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Easy ways to slash bills after April hike from home changes to schemes | Personal Finance | Finance

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People worried about the increase in their household bills in April can take action to bring down their costs, an expert has said.

Many bills went up from April including council tax, which increased by the maximum five percent in many parts of England.

Broadband and mobile tariffs also increased in line with inflation plus an additional amount and water bills also went up.

Pete Mugleston, MD and mortgage expert at www.onlinemortgageadvisor.co.uk, encouraged families to try “different approaches” to slash their costs.

He told : “If a family is facing higher energy bills, they should implement energy-saving measures to improve home insulation, switch to energy-efficient appliances and adopt positive habits such as turning off lights and electronics when not in use.

There are several ways people can bring down their bills

“They can also reduce utility bills by comparing and switching to more cost-effective energy suppliers. Families can also explore government assistance programs and grants such as Universal Credit or The Warm Home Discount Scheme which can provide additional financial relief.

“It’s also worth noting that many local councils and organisations offer support for low-income families to help with energy costs, food and other essential items.”

Mr Mugleston said workers could get more pay increases after the economy returned to growth again but these may be quite small given on-going uncertainty.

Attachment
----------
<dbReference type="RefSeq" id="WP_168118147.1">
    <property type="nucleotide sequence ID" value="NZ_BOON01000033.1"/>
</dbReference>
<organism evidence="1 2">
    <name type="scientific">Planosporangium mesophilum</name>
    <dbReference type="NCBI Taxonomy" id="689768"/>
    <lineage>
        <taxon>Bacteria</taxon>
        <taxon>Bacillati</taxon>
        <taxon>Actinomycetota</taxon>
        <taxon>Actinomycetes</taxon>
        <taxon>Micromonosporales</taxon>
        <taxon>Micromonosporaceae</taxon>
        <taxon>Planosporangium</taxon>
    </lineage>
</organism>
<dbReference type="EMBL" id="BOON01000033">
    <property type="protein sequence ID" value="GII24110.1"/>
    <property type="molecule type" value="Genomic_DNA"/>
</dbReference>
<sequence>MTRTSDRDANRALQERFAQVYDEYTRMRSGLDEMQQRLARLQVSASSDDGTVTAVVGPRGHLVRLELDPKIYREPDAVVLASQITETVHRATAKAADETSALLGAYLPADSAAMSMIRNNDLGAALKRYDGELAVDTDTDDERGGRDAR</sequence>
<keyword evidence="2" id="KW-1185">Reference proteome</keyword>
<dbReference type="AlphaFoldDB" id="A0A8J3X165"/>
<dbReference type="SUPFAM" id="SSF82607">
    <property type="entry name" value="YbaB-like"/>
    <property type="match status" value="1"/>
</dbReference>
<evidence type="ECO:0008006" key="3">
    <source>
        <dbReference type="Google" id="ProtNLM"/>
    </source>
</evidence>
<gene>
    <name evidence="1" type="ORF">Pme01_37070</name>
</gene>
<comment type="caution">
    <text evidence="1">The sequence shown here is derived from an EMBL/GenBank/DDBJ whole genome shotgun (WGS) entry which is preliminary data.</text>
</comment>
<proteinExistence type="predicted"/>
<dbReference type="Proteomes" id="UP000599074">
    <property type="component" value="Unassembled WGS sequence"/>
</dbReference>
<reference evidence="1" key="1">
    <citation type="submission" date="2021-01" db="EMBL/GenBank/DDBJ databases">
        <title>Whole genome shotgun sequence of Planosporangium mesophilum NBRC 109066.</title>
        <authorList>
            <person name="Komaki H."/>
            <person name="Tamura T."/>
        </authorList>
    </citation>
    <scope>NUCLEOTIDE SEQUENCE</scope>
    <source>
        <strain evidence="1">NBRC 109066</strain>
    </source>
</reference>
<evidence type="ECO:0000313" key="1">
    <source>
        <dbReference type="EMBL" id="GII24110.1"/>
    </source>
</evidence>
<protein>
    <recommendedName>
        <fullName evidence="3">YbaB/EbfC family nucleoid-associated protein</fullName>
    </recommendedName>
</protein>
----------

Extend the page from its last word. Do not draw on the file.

He explained: “Businesses are likely to experience higher revenues and growth which may make them more confident in raising salaries and hiring more employees down the line.

“However, the extent of these benefits will depend on the sustainability of economic growth and overall market conditions. With growth expected to increase slowly in the next year, I would not expect wages to increase by that much.”

He also warned there could be “lasting negative impacts” for the economy with global uncertainties in the economy and the potential for energy shortages.

He cautioned: “We should not get ahead of ourselves just yet as the UK economy will still feel the lingering effects of high interest rates and high inflation for some time, even with us moving out of recession.”

His comments come after an invesment expert Britons are starting to benefit from the improving economic situation.

Rob Morgan, chief investment analyst at Charles Stanley, said: “Confidence among both businesses and consumers has grown.

“Having battled the impact of stubborn inflation and high interest rates, many households are now starting to reap the benefits of inflation falling more rapidly than wage growth.

“Recent cuts to National Insurance and the planned increase in the National Living Wage also stand to offset the headwind of restrictive higher interest rates. This boost to spending power bodes well for some further modest growth in the coming months.”

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